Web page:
5

Let's say you have to echo this into a file:

RZW"a4k6[)b!^"%*X6Evf

How do you do it?

My actual "line" to echo is a 2048 characters line.

  • 2
    You're planning to type echo 2048 random nonsense chars here? I suspect it comes from a file or is generated somehow, yes? – mikeserv Jun 12 '15 at 15:55
  • @mikeserv , yes. Actually I was trying to make gpg read the passphrase from a file descriptor. Didn't know there was an option for that. My initial "stupid" idea was to echo the passphrase by using an alias in .bash_aliases. – Issam2204 Jun 13 '15 at 17:17
  • Not stupid, just the wrong question. – mikeserv Jun 13 '15 at 17:26
6

Just put it in single quotes:

echo 'RZW"a4k6[)b!^"%*X6Evf' > file

But if you have any single quotes in the string you need to escape each of those in double quotes ("'") and "glue" the result together like this:

echo 'text without single quotes'"'"'and other text without single quote'
6

For arbitrary content, you can also use:

cat << 'EOF' > file
RZW"a`4$k6[)b!^"'%*X6Evf
RZW"a`4$k6[)b!^"'%*X6Evf
EOF

(as long as that content doesn't contain lines that consist of exactly EOF, in which case you can use a different delimiter).

To include NUL characters (^@ usually entered with Ctrl+VCtrl+Space or Ctrl+VCtrl+@), the above will only work with zsh. With other shells (and zsh), you can do:

cat > file

Enter the text and hit Ctrl+D on an empty line (or Ctrl-D twice if you want to include a non-terminated line) when finished.

Another approach to deal with arbitrary, potentially binary data is to use things like uuencode or base64:

For instance:

 printf '\0\1\2\3' > file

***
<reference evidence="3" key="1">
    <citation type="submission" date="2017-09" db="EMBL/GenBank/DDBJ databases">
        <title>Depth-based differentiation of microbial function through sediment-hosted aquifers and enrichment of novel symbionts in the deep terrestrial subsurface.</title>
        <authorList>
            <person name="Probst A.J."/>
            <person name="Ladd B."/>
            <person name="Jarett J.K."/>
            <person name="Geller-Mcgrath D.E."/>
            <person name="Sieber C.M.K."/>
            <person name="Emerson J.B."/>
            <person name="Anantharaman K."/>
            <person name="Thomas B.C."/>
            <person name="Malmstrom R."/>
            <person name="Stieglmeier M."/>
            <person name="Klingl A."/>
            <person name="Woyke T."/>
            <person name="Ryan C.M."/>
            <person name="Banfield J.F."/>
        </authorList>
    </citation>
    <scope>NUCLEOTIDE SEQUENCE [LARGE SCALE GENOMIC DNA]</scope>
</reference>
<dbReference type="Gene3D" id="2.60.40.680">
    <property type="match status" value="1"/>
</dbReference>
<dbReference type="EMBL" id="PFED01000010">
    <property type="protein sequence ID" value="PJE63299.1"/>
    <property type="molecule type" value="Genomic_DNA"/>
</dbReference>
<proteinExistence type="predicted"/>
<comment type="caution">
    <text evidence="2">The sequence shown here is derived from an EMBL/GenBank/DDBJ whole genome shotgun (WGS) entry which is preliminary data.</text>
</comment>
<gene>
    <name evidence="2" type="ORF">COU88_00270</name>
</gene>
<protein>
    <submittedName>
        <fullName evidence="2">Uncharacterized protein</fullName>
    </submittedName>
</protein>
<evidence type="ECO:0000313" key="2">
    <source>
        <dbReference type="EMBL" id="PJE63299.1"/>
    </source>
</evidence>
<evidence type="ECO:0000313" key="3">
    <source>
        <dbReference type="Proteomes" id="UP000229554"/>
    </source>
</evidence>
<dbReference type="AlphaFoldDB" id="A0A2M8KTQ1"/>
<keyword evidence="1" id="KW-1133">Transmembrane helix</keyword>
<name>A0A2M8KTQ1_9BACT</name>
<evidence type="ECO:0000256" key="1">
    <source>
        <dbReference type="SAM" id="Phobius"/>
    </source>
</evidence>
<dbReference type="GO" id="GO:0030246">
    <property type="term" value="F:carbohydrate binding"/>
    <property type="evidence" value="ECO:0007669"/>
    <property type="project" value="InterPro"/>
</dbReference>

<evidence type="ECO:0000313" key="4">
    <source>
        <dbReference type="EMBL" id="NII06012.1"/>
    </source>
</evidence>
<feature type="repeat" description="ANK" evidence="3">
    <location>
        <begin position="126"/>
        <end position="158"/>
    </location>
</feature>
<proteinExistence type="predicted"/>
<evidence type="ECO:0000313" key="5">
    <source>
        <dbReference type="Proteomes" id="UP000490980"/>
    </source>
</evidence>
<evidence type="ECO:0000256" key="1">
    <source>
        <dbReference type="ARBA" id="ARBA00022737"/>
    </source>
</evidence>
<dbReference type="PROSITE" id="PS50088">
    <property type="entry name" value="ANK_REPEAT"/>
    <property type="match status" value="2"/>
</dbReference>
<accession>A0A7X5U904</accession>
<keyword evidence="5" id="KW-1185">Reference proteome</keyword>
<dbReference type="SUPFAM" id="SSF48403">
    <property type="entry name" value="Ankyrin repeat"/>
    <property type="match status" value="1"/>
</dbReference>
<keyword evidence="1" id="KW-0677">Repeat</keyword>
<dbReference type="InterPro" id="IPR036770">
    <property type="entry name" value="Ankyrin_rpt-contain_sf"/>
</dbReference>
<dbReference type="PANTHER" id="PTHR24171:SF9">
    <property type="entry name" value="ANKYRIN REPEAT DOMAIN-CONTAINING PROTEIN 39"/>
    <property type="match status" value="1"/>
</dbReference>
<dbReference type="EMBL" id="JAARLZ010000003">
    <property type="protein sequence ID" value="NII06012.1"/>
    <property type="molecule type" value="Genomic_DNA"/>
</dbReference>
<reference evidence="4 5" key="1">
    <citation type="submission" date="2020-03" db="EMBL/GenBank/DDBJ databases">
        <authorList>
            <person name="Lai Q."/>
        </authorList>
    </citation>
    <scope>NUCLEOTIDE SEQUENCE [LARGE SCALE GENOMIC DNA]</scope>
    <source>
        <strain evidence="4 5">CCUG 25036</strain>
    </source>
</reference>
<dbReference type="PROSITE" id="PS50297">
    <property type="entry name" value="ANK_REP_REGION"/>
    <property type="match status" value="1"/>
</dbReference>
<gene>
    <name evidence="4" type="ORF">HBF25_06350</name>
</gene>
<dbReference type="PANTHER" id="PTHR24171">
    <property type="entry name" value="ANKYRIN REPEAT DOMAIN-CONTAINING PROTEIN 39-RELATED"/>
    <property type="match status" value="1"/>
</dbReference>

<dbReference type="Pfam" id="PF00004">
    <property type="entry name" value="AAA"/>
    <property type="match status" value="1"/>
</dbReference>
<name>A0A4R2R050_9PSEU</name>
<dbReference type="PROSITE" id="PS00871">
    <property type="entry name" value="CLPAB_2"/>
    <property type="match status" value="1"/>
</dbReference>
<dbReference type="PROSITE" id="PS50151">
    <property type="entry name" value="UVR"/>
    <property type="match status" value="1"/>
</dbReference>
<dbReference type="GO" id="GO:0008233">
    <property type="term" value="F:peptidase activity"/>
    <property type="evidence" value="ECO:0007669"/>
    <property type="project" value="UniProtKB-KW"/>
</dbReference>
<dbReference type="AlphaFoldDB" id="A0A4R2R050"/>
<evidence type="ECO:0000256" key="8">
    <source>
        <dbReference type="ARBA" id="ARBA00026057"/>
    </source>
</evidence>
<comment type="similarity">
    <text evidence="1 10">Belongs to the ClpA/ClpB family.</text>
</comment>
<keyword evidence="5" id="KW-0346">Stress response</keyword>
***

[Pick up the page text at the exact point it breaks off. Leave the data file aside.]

Can be written:

uudecode << 'EOF'
begin 644 file
$``$"`P``
`
end
EOF

(that output being obtained by running uuencode file < some-file where some-file contains that particular content).

1

I would use a "here document".

cat >my_file <<__EOF__
RZW"a4k6[)b!^"%*X6EvF
__EOF__

When the shell sees the <<foo syntax, it remembers what foo is and continues reading until it sees foo on a line by itself. Then it passes everything it read (except for foo) to the program's standard input.

  • 4
    That variant (with the delimiter not quoted) still has issues with $, backtick and backslash. – Stéphane Chazelas Jun 12 '15 at 15:59
0

To generate something to use as a command line argument, put it into a variable (or something else that you can ensure it gets into a word — then a single argument that gets passed to printf), then let bash/ksh93 do the rest.

# Reading from stdin
# pbpaste | bash -c '
printf echo\ %q\\n "$(cat)"
# ' | pbcopy
# Then paste it into your script and echo happily.
# Maybe I should use the `read' builtin instead..
  • Also in zsh. Note that it removes all trailing newline characters and adds one. It won't work with NUL characters except with zsh. You probably don't want to use echo here as you'll have trouble with values like -n/-e or containing backslash depending on the echo implementation or the environment. – Stéphane Chazelas Jun 15 '15 at 9:34

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